She, now your wife, is not a "dog person" - still I welcomed her into our home, tried to show her affection, and obeyed her. I was happy because you were happy. Then the human babies came along and I shared your excitement. I was fascinated by their pinkness, how they smelled, and I wanted to mother them, too. Only she and you worried that I might hurt them, and I spent most of my time banished to another room, or to a dog crate. Oh, how I wanted to love them, but I became a "prisoner of love."

As they began to grow, I became their friend. They clung to my fur and pulled themselves up on wobbly legs, poked fingers in my eyes, investigated my ears and gave me kisses on my nose. I loved everything about them and their touch - because your touch was now so infrequent - and I would have defended them with my life if need be.

I would sneak into their beds and listen to their worries and secret dreams. Together we waited for the sound of your car in the driveway. There had been a time, when others asked you if you had a dog, that you produced a photo of me from your wallet and told them stories about me. These past few years, you just answered "yes" and changed the subject. I had gone from being "your dog" to "just a dog," and you resented every expenditure on my behalf.

Now you have a new career opportunity in another city, and you and they will be moving to an apartment that does not allow pets. You've made the right decision for your "family," but there was a time when I was your only family.

I was excited about the car ride until we arrived at the animal shelter. It smelled of dogs and cats, of fear, of hopelessness. You filled out the paperwork and said "I know you will find a good home for her." They shrugged and gave you a pained look. They understand the realities facing a middle-aged dog or cat, even one with "papers." You had to pry your son's fingers loose from my collar as he screamed "No, Daddy! Please don't let them take my dog!" And I worried for him, and what lessons you had just taught him about friendship and loyalty, about love and responsibility, and about respect for all life. You gave me a goodbye pat on the head, avoided my eyes, and politely refused to take my collar and leash with you.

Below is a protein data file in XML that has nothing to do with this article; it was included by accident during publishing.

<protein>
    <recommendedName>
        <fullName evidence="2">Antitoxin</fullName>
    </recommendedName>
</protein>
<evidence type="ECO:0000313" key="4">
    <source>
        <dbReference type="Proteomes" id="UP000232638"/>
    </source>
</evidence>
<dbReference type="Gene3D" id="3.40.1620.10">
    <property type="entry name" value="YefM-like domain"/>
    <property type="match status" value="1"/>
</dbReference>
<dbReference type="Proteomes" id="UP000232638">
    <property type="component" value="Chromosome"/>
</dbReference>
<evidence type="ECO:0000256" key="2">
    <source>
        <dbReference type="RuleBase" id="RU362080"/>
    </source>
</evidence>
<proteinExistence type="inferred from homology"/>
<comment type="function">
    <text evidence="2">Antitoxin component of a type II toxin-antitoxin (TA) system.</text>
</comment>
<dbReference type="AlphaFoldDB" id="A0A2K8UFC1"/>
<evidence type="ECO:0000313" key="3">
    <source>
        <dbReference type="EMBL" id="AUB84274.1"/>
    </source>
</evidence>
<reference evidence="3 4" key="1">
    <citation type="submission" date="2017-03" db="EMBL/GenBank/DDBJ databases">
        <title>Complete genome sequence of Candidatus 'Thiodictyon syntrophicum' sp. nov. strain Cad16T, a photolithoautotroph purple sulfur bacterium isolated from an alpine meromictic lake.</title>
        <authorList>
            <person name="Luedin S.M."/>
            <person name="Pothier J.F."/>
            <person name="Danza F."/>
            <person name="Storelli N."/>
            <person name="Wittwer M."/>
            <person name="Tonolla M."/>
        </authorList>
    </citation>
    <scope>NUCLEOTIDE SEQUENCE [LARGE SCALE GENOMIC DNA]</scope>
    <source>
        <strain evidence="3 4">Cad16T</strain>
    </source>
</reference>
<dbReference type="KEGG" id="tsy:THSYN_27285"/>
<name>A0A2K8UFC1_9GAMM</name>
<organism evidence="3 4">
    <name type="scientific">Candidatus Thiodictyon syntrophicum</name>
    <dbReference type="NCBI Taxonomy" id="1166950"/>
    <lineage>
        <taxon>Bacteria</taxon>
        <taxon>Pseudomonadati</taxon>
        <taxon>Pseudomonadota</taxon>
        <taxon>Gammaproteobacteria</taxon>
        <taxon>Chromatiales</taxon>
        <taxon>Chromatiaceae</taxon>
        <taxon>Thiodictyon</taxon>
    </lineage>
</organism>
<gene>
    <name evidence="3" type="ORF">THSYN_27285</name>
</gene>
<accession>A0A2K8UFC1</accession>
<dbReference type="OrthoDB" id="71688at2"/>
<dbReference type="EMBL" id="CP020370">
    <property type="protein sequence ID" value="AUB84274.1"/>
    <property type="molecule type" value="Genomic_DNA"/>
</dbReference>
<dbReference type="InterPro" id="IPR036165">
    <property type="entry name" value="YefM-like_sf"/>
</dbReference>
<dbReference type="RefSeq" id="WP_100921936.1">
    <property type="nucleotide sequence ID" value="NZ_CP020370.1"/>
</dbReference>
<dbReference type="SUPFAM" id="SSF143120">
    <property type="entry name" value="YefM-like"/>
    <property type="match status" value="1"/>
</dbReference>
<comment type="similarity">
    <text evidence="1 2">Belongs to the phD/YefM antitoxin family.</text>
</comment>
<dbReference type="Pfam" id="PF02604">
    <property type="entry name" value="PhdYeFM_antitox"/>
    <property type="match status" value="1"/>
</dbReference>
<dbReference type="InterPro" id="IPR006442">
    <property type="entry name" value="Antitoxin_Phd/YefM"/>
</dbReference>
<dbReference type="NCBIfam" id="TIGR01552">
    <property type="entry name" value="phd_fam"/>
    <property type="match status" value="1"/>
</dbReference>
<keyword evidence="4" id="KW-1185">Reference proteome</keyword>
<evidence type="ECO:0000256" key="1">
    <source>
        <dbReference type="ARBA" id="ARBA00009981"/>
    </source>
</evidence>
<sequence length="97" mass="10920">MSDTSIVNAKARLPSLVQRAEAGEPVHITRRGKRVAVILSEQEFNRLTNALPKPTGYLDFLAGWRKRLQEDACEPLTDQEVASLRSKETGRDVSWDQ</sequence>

You had a deadline to meet and now I have one, too.

After you left, the two nice ladies said you probably knew about your upcoming move months ago and made no attempt to find me another good home. They shook their heads and asked "How could you?"

They are as attentive to us here in the shelter as their busy schedules allow. They feed us, of course, but I lost my appetite days ago. At first, whenever anyone passed my pen, I rushed to the front, hoping it was you - that you had changed your mind - that this was all a bad dream...or I hoped it would at least be someone who cared, anyone who might save me. When I realized I could not compete with the frolicking for attention of happy puppies, oblivious to their own fate, I retreated to a far corner and waited.

I heard her footsteps as she came for me at the end of the day and I padded along the aisle after her to a separate room. A blissfully quiet room. She placed me on the table, rubbed my ears and told me not to worry. My heart pounded in anticipation of what was to come, but there was also a sense of relief. The prisoner of love had run out of days. As is my nature, I was more concerned about her. The burden which she bears weighs heavily on her and I know that, the same way I knew your every mood.

She gently placed a tourniquet around my foreleg as a tear ran down her cheek. I licked her hand in the same way I used to comfort you so many years ago. She expertly slid the hypodermic needle into my vein. As I felt the sting and the cool liquid coursing through my body, I lay down sleepily, looked into her kind eyes and murmured "How could you?"

Perhaps because she understood my dogspeak, she said "I'm so sorry." She hugged me and hurriedly explained it was her job to make sure I went to a better place, where I wouldn't be ignored or abused or abandoned, or have to fend for myself - a place of love and light so very different from this earthly place. With my last bit of energy, I tried to convey to her with a thump of my tail that my "How could you?" was not meant for her. It was you, My Beloved Master, I was thinking of. I will think of you and wait for you forever. May everyone in your life continue to show you so much loyalty.

The End

*You are encouraged to publish "How Could You?" in order to help change public opinion of animals as "disposable," and to make people realize that adding an animal to the family means a commitment for the life of the pet!